Market Overview

ADP Employment Report Shows 158,000 New Jobs in March

ADP Employment Report Shows 158,000 New Jobs in March

The ADP Employment report may come as a bit of disappointment, with 158,000 new jobs created.

While still a decent figure for “normal” economic times, this is the fewest number of new jobs created in this survey in the past five months. It may also cause analysts to lower their expectations for 190,000 to 200,000 new jobs to have been created in March, when the more-official non-farm payrolls are released Friday.

We need significantly more new jobs to be created to bring down the unemployment rate quickly by a meaningful amount.

Still, the ADP Employment report does not track perfectly the non-farm payroll report, released by the Bureau of Labor Statistics, and the ADP data do not include government jobs.

While based largely on companies that use ADP for payroll, the data released Wednesday morning do attempt to compensate for the survey's bias by including an estimate for jobs created not in ADP's database. Some larger companies, for example, do their own payroll and thus would not be included in ADP's database.

In prior months for the ADP report, revisions to job gains in the two prior months were offsetting; February's gain of 198,000 jobs was revised up by 39,000 to 237,000, and January's 215,000 gain was revised down by 38,000 to 177,000.

Goods-producing employment rose by 7,000 jobs in March, its slowest pace of growth in six months. Construction added no net jobs over the month; this follows average monthly gains of 29,000 in the three months prior.

Meanwhile, manufacturers added 6,000 jobs. Service-providing jobs increased by 151,000. Among the service industries reported by the ADP National Employment Report, professional/business services had the largest gain with 39,000 jobs added over the month. Trade/transportation/utilities added 22,000 jobs and financial activities added 9,000 jobs.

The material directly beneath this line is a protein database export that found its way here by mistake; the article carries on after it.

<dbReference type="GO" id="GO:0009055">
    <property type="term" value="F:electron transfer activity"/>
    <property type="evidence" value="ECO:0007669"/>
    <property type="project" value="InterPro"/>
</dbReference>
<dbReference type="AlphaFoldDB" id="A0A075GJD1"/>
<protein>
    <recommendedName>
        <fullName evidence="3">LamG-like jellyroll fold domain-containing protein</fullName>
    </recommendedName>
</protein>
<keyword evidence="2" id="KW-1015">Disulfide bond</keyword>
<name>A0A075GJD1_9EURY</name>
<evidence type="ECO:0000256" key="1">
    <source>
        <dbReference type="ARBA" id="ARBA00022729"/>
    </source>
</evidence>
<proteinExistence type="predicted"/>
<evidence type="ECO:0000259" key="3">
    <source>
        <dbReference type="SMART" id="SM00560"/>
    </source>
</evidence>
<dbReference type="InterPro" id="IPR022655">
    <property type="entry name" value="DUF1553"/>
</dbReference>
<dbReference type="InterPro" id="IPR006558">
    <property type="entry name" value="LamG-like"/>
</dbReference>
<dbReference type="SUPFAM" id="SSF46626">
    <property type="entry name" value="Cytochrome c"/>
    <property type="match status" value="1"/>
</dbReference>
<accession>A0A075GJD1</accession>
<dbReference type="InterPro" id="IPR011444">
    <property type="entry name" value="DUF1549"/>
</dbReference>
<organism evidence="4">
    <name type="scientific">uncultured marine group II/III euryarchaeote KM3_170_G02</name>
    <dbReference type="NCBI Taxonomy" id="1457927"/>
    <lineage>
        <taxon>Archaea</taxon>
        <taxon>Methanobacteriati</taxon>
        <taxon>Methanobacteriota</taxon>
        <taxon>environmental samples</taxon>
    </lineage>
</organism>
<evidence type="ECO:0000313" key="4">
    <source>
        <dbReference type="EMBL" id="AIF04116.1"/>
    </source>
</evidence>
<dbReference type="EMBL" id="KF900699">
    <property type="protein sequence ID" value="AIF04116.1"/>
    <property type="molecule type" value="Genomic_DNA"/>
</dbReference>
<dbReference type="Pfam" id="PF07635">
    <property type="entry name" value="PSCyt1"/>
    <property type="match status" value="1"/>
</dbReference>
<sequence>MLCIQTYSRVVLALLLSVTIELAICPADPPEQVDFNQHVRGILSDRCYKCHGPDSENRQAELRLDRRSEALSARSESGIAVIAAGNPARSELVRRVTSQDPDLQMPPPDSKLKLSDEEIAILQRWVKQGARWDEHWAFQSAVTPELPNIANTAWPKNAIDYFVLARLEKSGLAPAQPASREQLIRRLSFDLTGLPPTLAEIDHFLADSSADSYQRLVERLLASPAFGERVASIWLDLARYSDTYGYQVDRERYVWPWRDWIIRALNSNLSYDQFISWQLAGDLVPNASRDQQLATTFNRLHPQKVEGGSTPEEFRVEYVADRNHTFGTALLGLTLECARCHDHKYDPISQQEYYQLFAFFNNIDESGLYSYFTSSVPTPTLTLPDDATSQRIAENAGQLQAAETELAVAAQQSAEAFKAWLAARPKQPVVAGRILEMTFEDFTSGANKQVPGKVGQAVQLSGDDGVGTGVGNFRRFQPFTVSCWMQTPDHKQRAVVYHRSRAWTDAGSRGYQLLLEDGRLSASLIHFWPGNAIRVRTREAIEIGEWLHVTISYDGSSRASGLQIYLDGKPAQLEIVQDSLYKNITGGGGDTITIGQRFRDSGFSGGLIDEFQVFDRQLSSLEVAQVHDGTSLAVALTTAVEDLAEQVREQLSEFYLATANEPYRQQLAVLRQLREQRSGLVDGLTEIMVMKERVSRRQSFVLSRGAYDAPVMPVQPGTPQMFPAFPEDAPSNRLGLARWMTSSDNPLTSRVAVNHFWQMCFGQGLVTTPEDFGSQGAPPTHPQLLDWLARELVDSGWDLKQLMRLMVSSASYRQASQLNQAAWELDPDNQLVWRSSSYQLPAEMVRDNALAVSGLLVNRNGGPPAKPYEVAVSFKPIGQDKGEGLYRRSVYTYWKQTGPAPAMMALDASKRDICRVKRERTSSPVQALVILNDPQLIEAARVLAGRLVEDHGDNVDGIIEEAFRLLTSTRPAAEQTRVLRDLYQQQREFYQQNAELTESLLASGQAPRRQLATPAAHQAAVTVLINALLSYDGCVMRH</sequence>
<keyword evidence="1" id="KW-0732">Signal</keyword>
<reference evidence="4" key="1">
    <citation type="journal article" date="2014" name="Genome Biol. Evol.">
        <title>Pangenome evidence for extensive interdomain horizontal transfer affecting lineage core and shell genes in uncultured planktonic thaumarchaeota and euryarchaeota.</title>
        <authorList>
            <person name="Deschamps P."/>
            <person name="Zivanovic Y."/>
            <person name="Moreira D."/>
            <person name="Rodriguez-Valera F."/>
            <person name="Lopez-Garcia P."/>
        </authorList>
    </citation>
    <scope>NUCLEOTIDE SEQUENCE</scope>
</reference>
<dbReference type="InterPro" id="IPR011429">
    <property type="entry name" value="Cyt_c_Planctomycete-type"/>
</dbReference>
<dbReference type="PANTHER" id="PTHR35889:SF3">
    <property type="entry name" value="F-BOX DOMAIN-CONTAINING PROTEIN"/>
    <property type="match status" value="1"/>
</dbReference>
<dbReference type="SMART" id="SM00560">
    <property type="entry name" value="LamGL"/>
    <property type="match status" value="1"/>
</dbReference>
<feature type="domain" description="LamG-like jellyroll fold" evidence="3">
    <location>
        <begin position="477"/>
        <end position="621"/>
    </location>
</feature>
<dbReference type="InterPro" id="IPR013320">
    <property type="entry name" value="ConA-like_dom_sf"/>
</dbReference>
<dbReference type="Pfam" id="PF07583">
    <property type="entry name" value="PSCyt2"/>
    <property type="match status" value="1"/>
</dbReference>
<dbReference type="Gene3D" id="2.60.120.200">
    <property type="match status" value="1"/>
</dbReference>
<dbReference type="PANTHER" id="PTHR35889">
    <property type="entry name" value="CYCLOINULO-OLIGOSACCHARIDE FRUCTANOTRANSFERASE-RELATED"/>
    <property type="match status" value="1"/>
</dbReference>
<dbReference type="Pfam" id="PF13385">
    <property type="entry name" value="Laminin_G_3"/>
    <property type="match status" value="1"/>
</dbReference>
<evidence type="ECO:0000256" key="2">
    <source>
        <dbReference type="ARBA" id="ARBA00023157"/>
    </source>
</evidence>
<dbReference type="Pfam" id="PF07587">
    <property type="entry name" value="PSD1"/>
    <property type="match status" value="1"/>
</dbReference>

The ADP report does not include quite as many occupational categories as the non-farm payrolls report compiled by the BLS. For example, of those service sector jobs in this report, we do not know how many jobs were created in low-wage industries such as retail and food service.

And professional/business services includes both high-paying jobs in areas ranging from accounting to architecture and low-paying jobs such as in administrative support and temporary workers. We will need to wait for the BLS data on Friday to determine, among other issues, a more detailed breakdown of which occupations saw job gains.

Businesses with 49 or fewer employees added 74,000 jobs in March. Employment levels among medium-sized companies with 50-499 employees rose by 37,000, while employment at large companies – those with 500 or more employees – increased by 47,000.

“The U.S. private sector added 158,000 jobs in the month of March 2013, with the majority of the new jobs created by service providers,” said Carlos A. Rodriguez, president and chief executive officer of ADP. “Over the first quarter of 2013, the ADP National Employment Report has reported an average gain of 191,000 new private sector jobs per month.”

Mark Zandi, chief economist of Moody's Analytics, said, “Job growth moderated in March. Construction employment gains paused as the rebuilding surge in the wake of Superstorm Sandy ended. Anticipation of Health Care Reform may also be weighing on employment at companies with close to 50 employees. The job market continues to improve, but in fits and starts.”

Friday's non-farm payrolls report will bring much more information. Importantly, the BLS data on Friday will also include details such as the workweek and hourly pay, which are also important economic data points. Not only do we need more people working, but also those who are employed need wage gains to propel the economy forward.

In recent months, consumer spending has been supported by a falling, or at least depressed, savings rate. The savings rate in January was 2.6 percent, down from 3.3 percent to 4.1 percent in the latter part of 2012. In decades prior, the savings rate had been in the range of 8 percent to 10 percent. Looking ahead, we will need incomes to increase to support further significant improvements in consumer spending.


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